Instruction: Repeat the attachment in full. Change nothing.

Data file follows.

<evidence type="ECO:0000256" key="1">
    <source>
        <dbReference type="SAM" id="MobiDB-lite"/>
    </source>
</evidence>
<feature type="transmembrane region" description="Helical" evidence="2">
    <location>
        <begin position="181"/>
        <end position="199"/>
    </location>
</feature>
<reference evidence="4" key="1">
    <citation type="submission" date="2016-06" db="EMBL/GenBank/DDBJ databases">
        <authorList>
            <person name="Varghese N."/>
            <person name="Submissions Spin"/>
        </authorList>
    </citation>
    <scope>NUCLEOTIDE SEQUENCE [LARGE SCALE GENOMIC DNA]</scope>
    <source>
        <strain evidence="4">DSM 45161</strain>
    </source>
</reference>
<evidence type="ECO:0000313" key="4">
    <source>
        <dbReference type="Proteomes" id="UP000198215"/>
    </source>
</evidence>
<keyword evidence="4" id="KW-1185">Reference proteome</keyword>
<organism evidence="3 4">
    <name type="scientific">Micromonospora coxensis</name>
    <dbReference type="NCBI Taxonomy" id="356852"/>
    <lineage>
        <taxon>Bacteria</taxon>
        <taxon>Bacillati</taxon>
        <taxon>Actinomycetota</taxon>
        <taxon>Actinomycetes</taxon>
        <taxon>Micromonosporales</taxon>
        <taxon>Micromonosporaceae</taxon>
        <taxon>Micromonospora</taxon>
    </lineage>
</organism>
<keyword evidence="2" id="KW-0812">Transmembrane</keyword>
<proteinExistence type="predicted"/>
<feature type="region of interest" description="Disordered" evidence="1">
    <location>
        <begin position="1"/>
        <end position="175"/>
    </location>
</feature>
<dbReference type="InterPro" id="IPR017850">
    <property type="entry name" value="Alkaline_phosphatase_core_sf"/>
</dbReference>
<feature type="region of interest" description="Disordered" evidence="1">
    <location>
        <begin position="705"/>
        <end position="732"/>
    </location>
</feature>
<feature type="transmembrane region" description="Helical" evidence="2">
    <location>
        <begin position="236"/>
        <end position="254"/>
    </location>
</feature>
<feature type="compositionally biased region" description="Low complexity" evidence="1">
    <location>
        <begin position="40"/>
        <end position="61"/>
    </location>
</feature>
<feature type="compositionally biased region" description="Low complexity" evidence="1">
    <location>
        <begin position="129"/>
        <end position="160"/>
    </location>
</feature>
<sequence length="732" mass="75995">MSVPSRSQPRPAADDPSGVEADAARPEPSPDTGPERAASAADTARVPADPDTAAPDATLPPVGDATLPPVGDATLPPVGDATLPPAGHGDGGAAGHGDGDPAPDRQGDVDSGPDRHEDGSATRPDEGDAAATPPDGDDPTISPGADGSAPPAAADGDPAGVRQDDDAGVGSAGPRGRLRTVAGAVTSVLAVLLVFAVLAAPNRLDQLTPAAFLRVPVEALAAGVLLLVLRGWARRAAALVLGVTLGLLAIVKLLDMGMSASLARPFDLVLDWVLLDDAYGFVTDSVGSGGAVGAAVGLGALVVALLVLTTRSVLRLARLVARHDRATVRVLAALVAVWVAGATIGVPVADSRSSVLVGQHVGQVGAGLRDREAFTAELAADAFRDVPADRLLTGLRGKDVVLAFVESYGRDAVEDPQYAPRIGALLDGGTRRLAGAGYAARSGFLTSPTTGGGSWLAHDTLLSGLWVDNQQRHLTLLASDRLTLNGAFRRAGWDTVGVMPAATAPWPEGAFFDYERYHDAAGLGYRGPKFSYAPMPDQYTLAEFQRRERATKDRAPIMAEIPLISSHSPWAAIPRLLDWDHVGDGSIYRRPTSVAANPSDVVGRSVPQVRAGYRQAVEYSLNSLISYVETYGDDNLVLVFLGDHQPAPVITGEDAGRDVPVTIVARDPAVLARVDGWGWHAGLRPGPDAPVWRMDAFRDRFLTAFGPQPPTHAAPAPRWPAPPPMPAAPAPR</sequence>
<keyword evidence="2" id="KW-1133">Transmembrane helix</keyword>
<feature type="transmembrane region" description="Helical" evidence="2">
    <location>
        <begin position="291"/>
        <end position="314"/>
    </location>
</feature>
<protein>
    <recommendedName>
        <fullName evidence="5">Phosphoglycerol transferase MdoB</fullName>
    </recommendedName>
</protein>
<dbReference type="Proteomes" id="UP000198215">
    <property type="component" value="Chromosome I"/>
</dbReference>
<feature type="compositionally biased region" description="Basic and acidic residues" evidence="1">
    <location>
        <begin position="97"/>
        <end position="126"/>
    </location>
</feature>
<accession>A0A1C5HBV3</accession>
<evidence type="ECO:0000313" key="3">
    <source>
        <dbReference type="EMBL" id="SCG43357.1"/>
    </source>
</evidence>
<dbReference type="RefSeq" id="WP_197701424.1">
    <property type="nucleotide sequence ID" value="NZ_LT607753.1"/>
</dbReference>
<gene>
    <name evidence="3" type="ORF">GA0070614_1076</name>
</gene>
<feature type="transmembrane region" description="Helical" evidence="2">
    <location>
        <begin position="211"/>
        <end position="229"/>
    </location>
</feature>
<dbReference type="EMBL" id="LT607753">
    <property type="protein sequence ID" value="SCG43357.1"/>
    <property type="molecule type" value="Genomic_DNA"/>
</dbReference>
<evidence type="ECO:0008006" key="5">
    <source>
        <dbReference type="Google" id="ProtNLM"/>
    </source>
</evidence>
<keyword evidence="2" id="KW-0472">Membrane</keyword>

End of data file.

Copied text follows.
<evidence type="ECO:0000256" key="1">
    <source>
        <dbReference type="SAM" id="MobiDB-lite"/>
    </source>
</evidence>
<feature type="transmembrane region" description="Helical" evidence="2">
    <location>
        <begin position="181"/>
        <end position="199"/>
    </location>
</feature>
<reference evidence="4" key="1">
    <citation type="submission" date="2016-06" db="EMBL/GenBank/DDBJ databases">
        <authorList>
            <person name="Varghese N."/>
            <person name="Submissions Spin"/>
        </authorList>
    </citation>
    <scope>NUCLEOTIDE SEQUENCE [LARGE SCALE GENOMIC DNA]</scope>
    <source>
        <strain evidence="4">DSM 45161</strain>
    </source>
</reference>
<evidence type="ECO:0000313" key="4">
    <source>
        <dbReference type="Proteomes" id="UP000198215"/>
    </source>
</evidence>
<keyword evidence="4" id="KW-1185">Reference proteome</keyword>
<organism evidence="3 4">
    <name type="scientific">Micromonospora coxensis</name>
    <dbReference type="NCBI Taxonomy" id="356852"/>
    <lineage>
        <taxon>Bacteria</taxon>
        <taxon>Bacillati</taxon>
        <taxon>Actinomycetota</taxon>
        <taxon>Actinomycetes</taxon>
        <taxon>Micromonosporales</taxon>
        <taxon>Micromonosporaceae</taxon>
        <taxon>Micromonospora</taxon>
    </lineage>
</organism>
<keyword evidence="2" id="KW-0812">Transmembrane</keyword>
<proteinExistence type="predicted"/>
<feature type="region of interest" description="Disordered" evidence="1">
    <location>
        <begin position="1"/>
        <end position="175"/>
    </location>
</feature>
<dbReference type="InterPro" id="IPR017850">
    <property type="entry name" value="Alkaline_phosphatase_core_sf"/>
</dbReference>
<feature type="region of interest" description="Disordered" evidence="1">
    <location>
        <begin position="705"/>
        <end position="732"/>
    </location>
</feature>
<feature type="transmembrane region" description="Helical" evidence="2">
    <location>
        <begin position="236"/>
        <end position="254"/>
    </location>
</feature>
<feature type="compositionally biased region" description="Low complexity" evidence="1">
    <location>
        <begin position="40"/>
        <end position="61"/>
    </location>
</feature>
<feature type="compositionally biased region" description="Low complexity" evidence="1">
    <location>
        <begin position="129"/>
        <end position="160"/>
    </location>
</feature>
<sequence length="732" mass="75995">MSVPSRSQPRPAADDPSGVEADAARPEPSPDTGPERAASAADTARVPADPDTAAPDATLPPVGDATLPPVGDATLPPVGDATLPPAGHGDGGAAGHGDGDPAPDRQGDVDSGPDRHEDGSATRPDEGDAAATPPDGDDPTISPGADGSAPPAAADGDPAGVRQDDDAGVGSAGPRGRLRTVAGAVTSVLAVLLVFAVLAAPNRLDQLTPAAFLRVPVEALAAGVLLLVLRGWARRAAALVLGVTLGLLAIVKLLDMGMSASLARPFDLVLDWVLLDDAYGFVTDSVGSGGAVGAAVGLGALVVALLVLTTRSVLRLARLVARHDRATVRVLAALVAVWVAGATIGVPVADSRSSVLVGQHVGQVGAGLRDREAFTAELAADAFRDVPADRLLTGLRGKDVVLAFVESYGRDAVEDPQYAPRIGALLDGGTRRLAGAGYAARSGFLTSPTTGGGSWLAHDTLLSGLWVDNQQRHLTLLASDRLTLNGAFRRAGWDTVGVMPAATAPWPEGAFFDYERYHDAAGLGYRGPKFSYAPMPDQYTLAEFQRRERATKDRAPIMAEIPLISSHSPWAAIPRLLDWDHVGDGSIYRRPTSVAANPSDVVGRSVPQVRAGYRQAVEYSLNSLISYVETYGDDNLVLVFLGDHQPAPVITGEDAGRDVPVTIVARDPAVLARVDGWGWHAGLRPGPDAPVWRMDAFRDRFLTAFGPQPPTHAAPAPRWPAPPPMPAAPAPR</sequence>
<keyword evidence="2" id="KW-1133">Transmembrane helix</keyword>
<feature type="transmembrane region" description="Helical" evidence="2">
    <location>
        <begin position="291"/>
        <end position="314"/>
    </location>
</feature>
<protein>
    <recommendedName>
        <fullName evidence="5">Phosphoglycerol transferase MdoB</fullName>
    </recommendedName>
</protein>
<dbReference type="Proteomes" id="UP000198215">
    <property type="component" value="Chromosome I"/>
</dbReference>
<feature type="compositionally biased region" description="Basic and acidic residues" evidence="1">
    <location>
        <begin position="97"/>
        <end position="126"/>
    </location>
</feature>
<accession>A0A1C5HBV3</accession>
<evidence type="ECO:0000313" key="3">
    <source>
        <dbReference type="EMBL" id="SCG43357.1"/>
    </source>
</evidence>
<dbReference type="RefSeq" id="WP_197701424.1">
    <property type="nucleotide sequence ID" value="NZ_LT607753.1"/>
</dbReference>
<gene>
    <name evidence="3" type="ORF">GA0070614_1076</name>
</gene>
<feature type="transmembrane region" description="Helical" evidence="2">
    <location>
        <begin position="211"/>
        <end position="229"/>
    </location>
</feature>
<dbReference type="EMBL" id="LT607753">
    <property type="protein sequence ID" value="SCG43357.1"/>
    <property type="molecule type" value="Genomic_DNA"/>
</dbReference>
<evidence type="ECO:0008006" key="5">
    <source>
        <dbReference type="Google" id="ProtNLM"/>
    </source>
</evidence>
<keyword evidence="2" id="KW-0472">Membrane</keyword>